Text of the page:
White Swans Painted Black

Nassim Taleb has an article related to the current financial crisis. While much of what he says is true, he misleads when he implies that the recent collapse of financial companies resulted from a Black Swan. He claims:

use of probabilistic methods for the estimation of risks did just blow up the banking system

Did people who are skeptical of statistical models keep more of their money in the housing/mortgage collapse than those who rely on statistical models? Maybe, but I see little evidence for that claim.

I see a widespread pattern of mistakes that appear to have been committed by a much larger set of people than users of statistical models. Homebuyers and politicians fueled the bubble without using any fancy math.

Availability bias appears to explain more of these mistakes than Taleb’s analysis does. Evidence about housing prices from the U.S. during your lifetime is easier to find and remember than evidence going back a century or covering other countries such as Japan. Figuring out whether an X% drop in home prices would cause your company to collapse isn’t easy, because it depends on the size of the mistakes other companies make. But there are numerous financial panics from which we can derive crude statistical models (although the models may look less convincing than models selected to produce results that look more precise).

People who carefully looked for and evaluated as much relevant evidence as they could saw some chance of the current panic happening, regardless of whether they used intuition or fancy statistical models. Some of them warned of the risk. But it was hard for most people to worry about warnings that had been consistently wrong under all the conditions that were fresh in their minds.

Resisting peer pressure isn’t pleasant. The banker who insisted on a 20% down payment for all mortgages got less business during the bubble and was seen by his colleagues as a burden on the bank and an obstacle to helping customers. The regulator who insisted on a 20% down payment for all mortgages was seen as denying the poor the good investments that were available to the rest of the country, and as an obstacle to home ownership (sometimes better described as home borrowing)(governments think home ownership ought to be encouraged, in spite of (or because of?) its tendency to increase unemployment).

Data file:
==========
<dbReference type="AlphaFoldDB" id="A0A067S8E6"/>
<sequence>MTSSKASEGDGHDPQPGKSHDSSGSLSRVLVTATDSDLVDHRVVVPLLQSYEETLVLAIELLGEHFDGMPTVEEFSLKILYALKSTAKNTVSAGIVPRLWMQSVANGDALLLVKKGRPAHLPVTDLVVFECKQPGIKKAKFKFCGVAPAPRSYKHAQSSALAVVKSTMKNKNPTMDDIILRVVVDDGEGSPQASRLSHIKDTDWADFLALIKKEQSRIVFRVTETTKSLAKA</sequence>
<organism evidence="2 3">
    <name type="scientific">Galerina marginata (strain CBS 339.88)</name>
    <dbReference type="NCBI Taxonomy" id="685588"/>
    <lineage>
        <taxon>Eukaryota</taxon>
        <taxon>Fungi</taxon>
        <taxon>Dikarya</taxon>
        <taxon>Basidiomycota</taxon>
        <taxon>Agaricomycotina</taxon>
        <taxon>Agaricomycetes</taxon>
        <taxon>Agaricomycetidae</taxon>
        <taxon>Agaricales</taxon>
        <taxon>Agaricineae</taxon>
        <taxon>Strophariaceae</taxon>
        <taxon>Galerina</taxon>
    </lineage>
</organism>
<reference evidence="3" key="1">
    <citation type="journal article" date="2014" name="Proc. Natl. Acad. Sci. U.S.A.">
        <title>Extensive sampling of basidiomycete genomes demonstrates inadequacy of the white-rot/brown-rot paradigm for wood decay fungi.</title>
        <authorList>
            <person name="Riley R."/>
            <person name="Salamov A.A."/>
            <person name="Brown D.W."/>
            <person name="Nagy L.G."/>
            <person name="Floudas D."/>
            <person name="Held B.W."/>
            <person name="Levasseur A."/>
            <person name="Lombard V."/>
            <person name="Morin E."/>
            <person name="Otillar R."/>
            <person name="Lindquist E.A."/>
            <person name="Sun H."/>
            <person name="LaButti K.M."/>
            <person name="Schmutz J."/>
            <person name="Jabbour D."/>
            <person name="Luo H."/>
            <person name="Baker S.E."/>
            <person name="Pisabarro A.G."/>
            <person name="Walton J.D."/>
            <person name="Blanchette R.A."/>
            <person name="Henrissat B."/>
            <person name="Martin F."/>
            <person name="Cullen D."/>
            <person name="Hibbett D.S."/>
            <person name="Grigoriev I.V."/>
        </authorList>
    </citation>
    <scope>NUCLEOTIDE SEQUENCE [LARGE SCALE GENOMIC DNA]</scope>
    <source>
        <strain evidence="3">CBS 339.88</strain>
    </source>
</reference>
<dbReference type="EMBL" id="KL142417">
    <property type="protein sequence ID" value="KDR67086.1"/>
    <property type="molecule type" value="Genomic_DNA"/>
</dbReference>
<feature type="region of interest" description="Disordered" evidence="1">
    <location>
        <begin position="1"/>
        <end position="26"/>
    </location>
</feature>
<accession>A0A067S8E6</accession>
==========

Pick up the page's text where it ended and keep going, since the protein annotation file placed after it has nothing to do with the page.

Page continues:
I don’t see how I could have done a good job as a banker or bank regulator in 2004 and 2005 – I would almost certainly have quit due to frustration.

What can be done to prevent bubbles from repeating? If investors study history and other countries more objectively, they’ll do less to fuel the bubbles and will be moderately wealthier as a result, but investors need a good deal of patience and thought to make that effort. Avoiding overconfidence would also help, but much of Taleb’s advice boils down to that, and he more or less admits that few people want to follow this advice.
Overcoming availability bias takes time and effort. Maybe AI will change that someday, but until then it’s hard to hope for more than a modest reduction in the harm done by bubbles.

If a regulation requiring 20% down payments on mortgages could be implemented in a way that is as insulated from politics as the margin rules for stocks, there would be fewer foreclosures after the next housing bubble. But the large companies that are being bailed out have shown they would innovate around any similar restrictions on their leverage.

Taleb also claims:

This absence of "typical" event in Extremistan is what makes prediction markets ludicrous, as they make events look binary.

Prediction markets will fail to answer questions that nobody thinks to ask (does any forecasting method not have this problem?), and will sometimes give the same wrong answers that other methods do. Those are reasons to worry about people becoming overconfident about prediction markets, but not to think that there’s a better alternative. (I don’t think Taleb disagrees, but a careless reading of his essay could easily lead people to think he disagrees more than he actually does).

Prediction markets can be designed to focus on binary outcomes, or they can be designed to produce real-valued predictions (such as "the number of combat deaths in the next 5 years", or to better focus attention on extreme outcomes, the log of that number). If you look past Taleb’s hyperbole, you can see a valid concern that the incentives facing companies such as Intrade are causing them to focus on exciting predictions rather than on producing valuable knowledge.

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